4. Math Concepts: Predicting “If I pour water here, where will it end up?”  Volume “What happens when the bucket fills up to the tippy top?” 

 

I noticed the children working together to try and fill one of the buckets on the bottom over and over again. 

 

“Help me!  If you pour here, it will go right into this bucket!  We can make it overflow.” 

 

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Another item you might notice is there are a variety of cups to pour from.  They are a variety of sizes for the children to explore with while filling and pouring.

 

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Now that the weather is changing the water wall hasn’t been visited quite as often.  I am going to change the water wall, and bring it inside for exploration.  I am contemplating sand, colored water, beads or marbles as our next avenue for our wall. 

 

Later this year I would also love to offer different materials for the children to try and create their own water wall using recycled materials.

 

The possibilities are endless! 

 

 

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The Great Nature Adventure!

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It already feels like ages ago, but just a few weeks ago we went for a long nature walk on the trails right by school!  We are so lucky to have little oasis like these so close to us for a little retreat.

 

Each child got a bag to collect their goodies while they were walking.  They picked up sticks, rocks, strips of bark, acorns and even a snail shell!

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We stopped a few times along the way to talk about what we saw.  The mossy trees were always an attraction to stop and feel the tree!

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The biggest attraction was the creek, of course!  There were a few perfect spots to stop and throw rocks, watch the water, and climb on large rocks next to the creek.

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Once we made it back to school, we had a lot of nature items to use!  The first thing we did was pull the large stick inside that the children found.  I laid it on a piece of paper with different sets of acrylic paints.  They went to town painting it over two days.  They would sit down in different groups and work on all of the different sides and edges of the stick.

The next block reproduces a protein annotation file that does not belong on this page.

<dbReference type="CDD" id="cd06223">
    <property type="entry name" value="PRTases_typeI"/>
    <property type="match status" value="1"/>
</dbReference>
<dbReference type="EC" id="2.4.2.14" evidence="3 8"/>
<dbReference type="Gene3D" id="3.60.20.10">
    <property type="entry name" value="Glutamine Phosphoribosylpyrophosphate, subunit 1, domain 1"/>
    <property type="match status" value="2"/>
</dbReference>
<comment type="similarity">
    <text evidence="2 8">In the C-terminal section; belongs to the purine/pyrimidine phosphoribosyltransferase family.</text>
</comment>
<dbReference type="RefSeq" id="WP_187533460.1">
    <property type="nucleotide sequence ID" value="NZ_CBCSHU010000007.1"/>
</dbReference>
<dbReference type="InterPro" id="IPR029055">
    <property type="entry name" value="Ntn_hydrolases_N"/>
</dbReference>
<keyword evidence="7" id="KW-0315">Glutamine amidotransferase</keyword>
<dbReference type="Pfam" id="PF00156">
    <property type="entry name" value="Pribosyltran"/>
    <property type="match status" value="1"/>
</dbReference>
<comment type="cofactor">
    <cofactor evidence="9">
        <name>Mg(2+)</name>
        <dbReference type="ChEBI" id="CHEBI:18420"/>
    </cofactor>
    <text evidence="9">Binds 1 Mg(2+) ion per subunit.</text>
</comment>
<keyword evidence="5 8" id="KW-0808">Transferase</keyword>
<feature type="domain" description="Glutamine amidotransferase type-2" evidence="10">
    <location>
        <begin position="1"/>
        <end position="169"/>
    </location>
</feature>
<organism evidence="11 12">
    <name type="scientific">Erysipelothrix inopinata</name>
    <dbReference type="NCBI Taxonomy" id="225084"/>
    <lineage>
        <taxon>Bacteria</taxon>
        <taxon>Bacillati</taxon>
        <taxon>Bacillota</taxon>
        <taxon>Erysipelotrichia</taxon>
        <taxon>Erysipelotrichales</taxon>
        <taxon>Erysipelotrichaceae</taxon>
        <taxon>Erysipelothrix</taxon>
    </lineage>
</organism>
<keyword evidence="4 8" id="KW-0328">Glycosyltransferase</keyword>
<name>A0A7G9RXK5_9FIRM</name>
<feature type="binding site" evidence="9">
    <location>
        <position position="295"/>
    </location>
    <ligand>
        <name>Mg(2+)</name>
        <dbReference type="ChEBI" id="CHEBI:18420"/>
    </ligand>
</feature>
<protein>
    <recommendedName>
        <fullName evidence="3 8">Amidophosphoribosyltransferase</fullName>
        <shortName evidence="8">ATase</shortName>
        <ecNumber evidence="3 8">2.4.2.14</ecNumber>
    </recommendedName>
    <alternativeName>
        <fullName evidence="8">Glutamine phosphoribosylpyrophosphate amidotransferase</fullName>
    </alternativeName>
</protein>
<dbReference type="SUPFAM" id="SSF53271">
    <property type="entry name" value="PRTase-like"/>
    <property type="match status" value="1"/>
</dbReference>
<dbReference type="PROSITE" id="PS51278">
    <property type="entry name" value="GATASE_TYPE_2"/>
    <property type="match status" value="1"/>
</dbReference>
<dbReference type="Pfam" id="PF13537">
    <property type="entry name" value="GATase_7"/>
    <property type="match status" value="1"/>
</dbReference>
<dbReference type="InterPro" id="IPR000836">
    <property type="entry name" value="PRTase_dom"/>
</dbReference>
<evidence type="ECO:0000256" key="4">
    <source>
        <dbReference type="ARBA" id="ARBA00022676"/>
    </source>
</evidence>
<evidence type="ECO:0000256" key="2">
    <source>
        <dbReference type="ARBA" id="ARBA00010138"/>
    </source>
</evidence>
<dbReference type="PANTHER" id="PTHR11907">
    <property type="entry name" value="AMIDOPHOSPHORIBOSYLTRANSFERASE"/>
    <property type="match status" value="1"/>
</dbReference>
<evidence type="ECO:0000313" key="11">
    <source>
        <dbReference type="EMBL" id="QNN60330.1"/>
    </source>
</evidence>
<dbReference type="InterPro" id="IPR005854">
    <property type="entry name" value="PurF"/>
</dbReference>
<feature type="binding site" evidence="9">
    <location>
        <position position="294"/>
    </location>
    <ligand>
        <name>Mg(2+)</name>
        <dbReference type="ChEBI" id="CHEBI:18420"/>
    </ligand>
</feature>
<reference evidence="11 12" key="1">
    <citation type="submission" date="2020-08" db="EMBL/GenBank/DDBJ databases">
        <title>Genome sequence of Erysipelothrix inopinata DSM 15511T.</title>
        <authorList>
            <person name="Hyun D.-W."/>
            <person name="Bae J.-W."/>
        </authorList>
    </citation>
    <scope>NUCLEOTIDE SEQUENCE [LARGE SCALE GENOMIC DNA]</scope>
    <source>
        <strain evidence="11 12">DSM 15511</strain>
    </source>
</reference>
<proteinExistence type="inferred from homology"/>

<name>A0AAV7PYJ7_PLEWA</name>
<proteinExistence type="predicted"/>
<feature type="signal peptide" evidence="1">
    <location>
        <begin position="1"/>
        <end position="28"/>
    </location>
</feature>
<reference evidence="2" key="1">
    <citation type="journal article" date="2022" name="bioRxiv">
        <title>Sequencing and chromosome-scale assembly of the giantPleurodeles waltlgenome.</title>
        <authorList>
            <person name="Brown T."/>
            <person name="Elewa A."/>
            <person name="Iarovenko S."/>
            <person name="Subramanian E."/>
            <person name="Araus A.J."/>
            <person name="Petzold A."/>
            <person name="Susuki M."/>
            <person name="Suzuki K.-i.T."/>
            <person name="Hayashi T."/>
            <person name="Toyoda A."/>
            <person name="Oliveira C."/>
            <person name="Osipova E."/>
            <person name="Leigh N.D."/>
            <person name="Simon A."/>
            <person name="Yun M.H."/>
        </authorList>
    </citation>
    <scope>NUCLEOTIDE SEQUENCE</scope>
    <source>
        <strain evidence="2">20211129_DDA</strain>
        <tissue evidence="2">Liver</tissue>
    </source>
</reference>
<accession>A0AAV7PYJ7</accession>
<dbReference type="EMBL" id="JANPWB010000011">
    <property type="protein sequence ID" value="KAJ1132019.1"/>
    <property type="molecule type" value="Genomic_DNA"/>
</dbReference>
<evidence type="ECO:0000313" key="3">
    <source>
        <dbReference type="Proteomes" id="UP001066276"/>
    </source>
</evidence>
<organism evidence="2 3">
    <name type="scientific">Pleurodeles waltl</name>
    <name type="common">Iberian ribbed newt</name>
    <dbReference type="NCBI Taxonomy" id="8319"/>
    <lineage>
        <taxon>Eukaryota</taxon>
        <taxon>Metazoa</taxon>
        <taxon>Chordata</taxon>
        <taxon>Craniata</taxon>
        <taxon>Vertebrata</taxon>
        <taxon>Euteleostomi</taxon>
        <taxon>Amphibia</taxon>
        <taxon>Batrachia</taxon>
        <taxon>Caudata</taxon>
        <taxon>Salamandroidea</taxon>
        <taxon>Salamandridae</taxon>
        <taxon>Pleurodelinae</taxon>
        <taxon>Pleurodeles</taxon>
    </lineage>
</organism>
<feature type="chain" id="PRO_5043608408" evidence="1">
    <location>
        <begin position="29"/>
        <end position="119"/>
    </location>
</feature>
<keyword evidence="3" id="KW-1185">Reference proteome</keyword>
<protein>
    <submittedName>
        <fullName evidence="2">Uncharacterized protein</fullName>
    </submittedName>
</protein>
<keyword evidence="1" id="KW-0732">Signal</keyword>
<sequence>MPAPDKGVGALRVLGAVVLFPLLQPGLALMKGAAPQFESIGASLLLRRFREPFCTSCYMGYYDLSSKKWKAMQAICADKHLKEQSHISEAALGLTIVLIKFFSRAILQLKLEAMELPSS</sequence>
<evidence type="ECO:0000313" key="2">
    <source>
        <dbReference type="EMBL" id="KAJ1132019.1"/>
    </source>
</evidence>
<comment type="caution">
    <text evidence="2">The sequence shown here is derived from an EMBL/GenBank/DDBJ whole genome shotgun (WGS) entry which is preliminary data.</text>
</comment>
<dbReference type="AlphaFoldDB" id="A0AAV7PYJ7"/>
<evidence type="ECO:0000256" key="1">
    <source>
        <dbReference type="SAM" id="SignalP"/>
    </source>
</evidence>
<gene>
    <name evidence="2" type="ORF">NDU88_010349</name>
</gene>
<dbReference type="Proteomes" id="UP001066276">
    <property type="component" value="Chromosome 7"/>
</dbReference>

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I wanted to use a variety of the materials at the same time.  I made a clay invitation using small lumps of clay, beads, and their bags of nature items.  They were so interested in the clay and it’s properties!  We used clay only a small number of times last year, so it was neat to see them so interested in this art form.

 

The results of their nature clay sculptures were fantastic!  After their clay dried Ms. Lori walked around the room and had each child talk about and describe their clay sculpture.  The stories and names of the sculptures varied as widely as the children’s interests.  Some children said they created race cars, fairy worlds, the beach, and some made themselves with the clay.  We displayed our work on the block shelf for a few weeks.

 

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Their final nature sculptures on display in the classroom:

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Another art invitation I offered was painting bark and their leftover nature items with the acrylic paints.  With the nice weather we have been having, I was able to set this invitation up outside for children to paint under the deck. 

 

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One of the last nature crafts we did after our nature walk was making fairy wands.  This was a great fine motor activity!  They had to slide the beads onto the sticks and then I wrapped them in ribbon.  The fairy wands turned out great, but I learned the hard way that the weight of the beads and ribbon caused the wands to snap easily.  My girls broke their wands very quickly!  It is about the process, right?!!

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After we finished the large branches I covered the paint in modge podge to seal in the paint.  They have become pieces of art for our classroom, and I have incorporated them into fairy play in the block area.

 

I can’t wait for our next great outdoor adventure!


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Environment as the Third Teacher

I place a large emphasis on my classroom learning environment.  This includes layout of furniture, types of materials, and display of materials.  One of the important aspects of a Reggio Inspired Curriculum is the school environment.  I want to provide lots and lots of choices, but at the same time have the space feel clean and uncluttered so play can happen.  I spent a great deal of time this summer reorganizing the preschool space.  After spending one year teaching in the space, I quickly realized what areas were too crowded or unusable by the children.